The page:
Thanks be to God.
This sermon was preached at First Presbyterian Church of Boise, Idaho on 9/6/15
and was the first in a three part series on Singing the Faith.
You can also find the video of this sermon here,
I do not preach from my manuscript so the two will track each other but not be identical.
“Voice: Psalms as Historic Songbook”
12As God’s chosen ones, holy and beloved, clothe yourselves with compassion, kindness, humility, meekness, and patience. 13Bear with one another and, if anyone has a complaint against another, forgive each other; just as the Lord has forgiven you, so you also must forgive.14Above all, clothe yourselves with love, which binds everything together in perfect harmony. 15And let the peace of Christ rule in your hearts, to which indeed you were called in the one body. And be thankful. 16Let the word of Christ dwell in you richly; teach and admonish one another in all wisdom; and with gratitude in your hearts sing psalms, hymns, and spiritual songs to God. 17And whatever you do, in word or deed, do everything in the name of the Lord Jesus, giving thanks to God the Father through him.
1Make a joyful noise to the Lord, all the earth. 2Worship the Lord with gladness; come into his presence with singing. 3Know that the Lord is God. It is he that made us, and we are his; we are his people, and the sheep of his pasture. 4Enter his gates with thanksgiving, and his courts with praise. Give thanks to him, bless his name. 5For the Lord is good; his steadfast love endures forever, and his faithfulness to all generations.
1By the rivers of Babylon— there we sat down and there we wept when we remembered Zion. 2On the willows there we hung up our harps. 3For there our captors asked us for songs, and our tormentors asked for mirth, saying, “Sing us one of the songs of Zion!” 4How could we sing the Lord’s song in a foreign land? 5If I forget you, O Jerusalem, let my right hand wither! 6Let my tongue cling to the roof of my mouth, if I do not remember you, if I do not set Jerusalem above my highest joy. 7Remember, O Lord, against the Edomites the day of Jerusalem’s fall, how they said, “Tear it down! Tear it down! Down to its foundations!” 8O daughter Babylon, you devastator! Happy shall they be who pay you back what you have done to us! 9Happy shall they be who take your little ones and dash them against the rock!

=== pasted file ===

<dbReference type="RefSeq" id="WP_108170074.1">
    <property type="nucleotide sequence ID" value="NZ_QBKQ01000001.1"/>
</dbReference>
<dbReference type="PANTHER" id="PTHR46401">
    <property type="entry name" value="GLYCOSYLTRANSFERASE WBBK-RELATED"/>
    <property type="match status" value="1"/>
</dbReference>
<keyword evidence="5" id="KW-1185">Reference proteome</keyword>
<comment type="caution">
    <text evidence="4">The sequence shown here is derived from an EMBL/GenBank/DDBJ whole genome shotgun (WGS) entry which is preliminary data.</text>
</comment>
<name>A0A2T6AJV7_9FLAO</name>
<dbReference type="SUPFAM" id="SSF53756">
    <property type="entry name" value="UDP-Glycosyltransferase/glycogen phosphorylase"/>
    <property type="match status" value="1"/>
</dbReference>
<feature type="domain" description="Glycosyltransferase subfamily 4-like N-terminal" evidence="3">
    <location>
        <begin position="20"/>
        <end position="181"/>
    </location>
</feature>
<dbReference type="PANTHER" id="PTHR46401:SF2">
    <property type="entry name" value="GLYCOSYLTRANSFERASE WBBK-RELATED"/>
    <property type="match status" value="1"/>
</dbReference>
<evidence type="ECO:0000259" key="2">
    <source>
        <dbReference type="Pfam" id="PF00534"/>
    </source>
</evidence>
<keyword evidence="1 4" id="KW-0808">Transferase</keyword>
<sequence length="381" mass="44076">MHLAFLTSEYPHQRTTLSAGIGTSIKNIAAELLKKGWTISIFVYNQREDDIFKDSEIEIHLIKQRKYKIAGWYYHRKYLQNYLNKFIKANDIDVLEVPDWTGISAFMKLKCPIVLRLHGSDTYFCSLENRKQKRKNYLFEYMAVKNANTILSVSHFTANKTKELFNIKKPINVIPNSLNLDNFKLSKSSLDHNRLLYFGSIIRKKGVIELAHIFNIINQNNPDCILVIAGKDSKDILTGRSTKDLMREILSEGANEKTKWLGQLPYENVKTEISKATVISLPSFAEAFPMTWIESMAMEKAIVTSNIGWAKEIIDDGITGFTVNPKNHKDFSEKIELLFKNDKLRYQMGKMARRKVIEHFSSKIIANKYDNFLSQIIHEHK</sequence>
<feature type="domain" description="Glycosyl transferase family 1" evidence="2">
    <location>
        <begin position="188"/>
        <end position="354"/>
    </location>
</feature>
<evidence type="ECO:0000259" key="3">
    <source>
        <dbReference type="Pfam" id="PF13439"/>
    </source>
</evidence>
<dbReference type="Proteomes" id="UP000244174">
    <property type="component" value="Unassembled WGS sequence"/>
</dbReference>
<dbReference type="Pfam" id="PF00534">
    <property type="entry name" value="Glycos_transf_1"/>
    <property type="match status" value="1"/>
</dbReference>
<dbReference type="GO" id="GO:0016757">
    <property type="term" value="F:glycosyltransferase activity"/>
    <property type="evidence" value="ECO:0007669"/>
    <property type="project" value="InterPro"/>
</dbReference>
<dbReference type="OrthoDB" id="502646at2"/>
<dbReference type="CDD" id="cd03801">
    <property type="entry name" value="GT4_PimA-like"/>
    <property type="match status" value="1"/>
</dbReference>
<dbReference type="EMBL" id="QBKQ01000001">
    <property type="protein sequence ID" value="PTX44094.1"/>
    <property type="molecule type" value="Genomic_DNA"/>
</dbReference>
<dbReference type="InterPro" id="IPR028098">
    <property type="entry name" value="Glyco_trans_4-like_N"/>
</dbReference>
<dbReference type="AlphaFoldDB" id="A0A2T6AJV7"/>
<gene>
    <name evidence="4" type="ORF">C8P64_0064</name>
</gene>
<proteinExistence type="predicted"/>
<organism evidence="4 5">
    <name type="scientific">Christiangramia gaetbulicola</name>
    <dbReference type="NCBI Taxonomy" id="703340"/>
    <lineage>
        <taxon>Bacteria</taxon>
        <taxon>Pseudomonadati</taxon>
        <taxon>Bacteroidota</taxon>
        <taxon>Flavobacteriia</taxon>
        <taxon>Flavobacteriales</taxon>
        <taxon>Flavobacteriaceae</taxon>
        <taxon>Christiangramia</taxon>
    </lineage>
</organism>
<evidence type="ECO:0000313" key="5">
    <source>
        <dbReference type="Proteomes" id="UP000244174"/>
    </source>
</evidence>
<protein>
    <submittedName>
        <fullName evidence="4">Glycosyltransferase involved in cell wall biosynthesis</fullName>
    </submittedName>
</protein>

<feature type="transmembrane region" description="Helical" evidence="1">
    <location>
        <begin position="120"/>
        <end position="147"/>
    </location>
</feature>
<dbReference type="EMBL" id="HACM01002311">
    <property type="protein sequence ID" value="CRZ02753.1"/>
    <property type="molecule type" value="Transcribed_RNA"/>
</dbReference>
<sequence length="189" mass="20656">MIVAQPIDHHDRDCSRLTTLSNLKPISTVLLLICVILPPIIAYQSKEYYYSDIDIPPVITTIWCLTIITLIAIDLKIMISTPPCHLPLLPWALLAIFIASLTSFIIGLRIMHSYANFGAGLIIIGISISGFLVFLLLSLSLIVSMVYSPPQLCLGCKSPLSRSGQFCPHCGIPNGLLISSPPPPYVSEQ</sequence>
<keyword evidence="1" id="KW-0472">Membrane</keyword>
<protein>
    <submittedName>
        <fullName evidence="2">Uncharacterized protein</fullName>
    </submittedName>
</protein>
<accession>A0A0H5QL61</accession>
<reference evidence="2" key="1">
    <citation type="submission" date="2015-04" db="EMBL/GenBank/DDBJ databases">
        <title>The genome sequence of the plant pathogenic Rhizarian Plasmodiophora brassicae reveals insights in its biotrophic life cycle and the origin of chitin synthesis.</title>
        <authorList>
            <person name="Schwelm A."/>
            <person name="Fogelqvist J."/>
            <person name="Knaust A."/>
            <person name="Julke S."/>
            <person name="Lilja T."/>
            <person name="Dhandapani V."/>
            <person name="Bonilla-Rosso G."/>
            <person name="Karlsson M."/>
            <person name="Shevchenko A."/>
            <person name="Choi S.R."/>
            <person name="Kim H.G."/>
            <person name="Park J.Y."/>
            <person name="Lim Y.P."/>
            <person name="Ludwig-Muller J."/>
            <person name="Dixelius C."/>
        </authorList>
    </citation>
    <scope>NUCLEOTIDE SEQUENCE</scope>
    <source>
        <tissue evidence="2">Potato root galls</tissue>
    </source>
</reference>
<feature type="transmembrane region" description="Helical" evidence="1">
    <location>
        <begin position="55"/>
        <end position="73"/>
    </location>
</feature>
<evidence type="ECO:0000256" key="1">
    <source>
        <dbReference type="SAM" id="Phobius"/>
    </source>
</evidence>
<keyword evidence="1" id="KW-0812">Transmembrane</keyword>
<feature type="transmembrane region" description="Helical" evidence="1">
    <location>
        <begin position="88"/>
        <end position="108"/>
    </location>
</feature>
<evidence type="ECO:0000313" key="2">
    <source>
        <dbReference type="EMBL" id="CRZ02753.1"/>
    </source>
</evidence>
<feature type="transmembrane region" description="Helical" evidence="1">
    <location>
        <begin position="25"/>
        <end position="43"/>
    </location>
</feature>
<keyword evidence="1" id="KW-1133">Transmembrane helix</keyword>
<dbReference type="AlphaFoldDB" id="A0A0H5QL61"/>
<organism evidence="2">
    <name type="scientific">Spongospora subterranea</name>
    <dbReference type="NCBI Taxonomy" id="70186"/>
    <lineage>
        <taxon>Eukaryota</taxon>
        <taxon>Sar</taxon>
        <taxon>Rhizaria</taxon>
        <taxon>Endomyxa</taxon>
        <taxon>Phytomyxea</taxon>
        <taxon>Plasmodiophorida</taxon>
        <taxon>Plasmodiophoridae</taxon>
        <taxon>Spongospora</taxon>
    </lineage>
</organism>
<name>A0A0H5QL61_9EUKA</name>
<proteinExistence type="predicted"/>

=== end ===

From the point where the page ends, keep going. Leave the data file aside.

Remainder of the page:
I grew up in a musical family, mostly a musical family. I grew up as the grandson of a church organist and everyone on my mom’s side was very musically inclined – not as much on my dad’s side of the family. In fact my dad has described passionate worship to me as a time when everyone is singing loud enough that he is sure no-one will hear him… at which point he will actually sing.
But my dad attended lots of musical concerts over the years regardless of his enjoyment of the music in and of itself because his children were making the music. Music is not just an aspect of my childhood – music is all around us. My dad, for instance, can identify most birds simply by the music they make. There is music in him – it’s just a different tune and melody. Music speaks to all of us on some level because music is a part of the soul. We feel music. We hear music not simply as the words – in fact if you are a parent today (any day actually) and you ask your child how they could possibly listen to those words (to the song they like and you don’t) the child will likely say, “Oh I just like the beat.” I would argue that. I would argue that those words are going somewhere, we do not hear and encode all those words without them making an impact and forming us on some level but I do understand what is being articulated in that moment. Before we know the words – the beat and the rhythm, the melody and the harmony of the music speaks to us, connects with us, and moves us – even white middle class protestants can be slightly moved…. by music.
And researchers will tell you that music is a great memory device – so will advertisers, by the way, we all have little commercial ditties memorized in our heads. But psychological researchers study how music works with the mind and its strong aid in memorization. Even more than just those catchy melodies it’s the rhythm and the rhyme, the patterns and alliteration, and the repetition of it all that driven by the melody. And I don’t want to get caught up too deeply in this track but some of those researchers argue that music predates our development our language. We were dancing and singing before we were speaking and writing. And this continues to be the case so we use music to teach, to memorize, to store information, and even retrieve it. Alzheimer’s patients have been known to hum familiar tunes to help fight off the loss of their memories[i].
Music connects us to an emotional experience and speaks deeply to us and becomes a part of us. We will all wake up with a song in our heads we haven’t sung or heard in forever… where is it coming from? Within you – it is a part of you. Music is in our soul.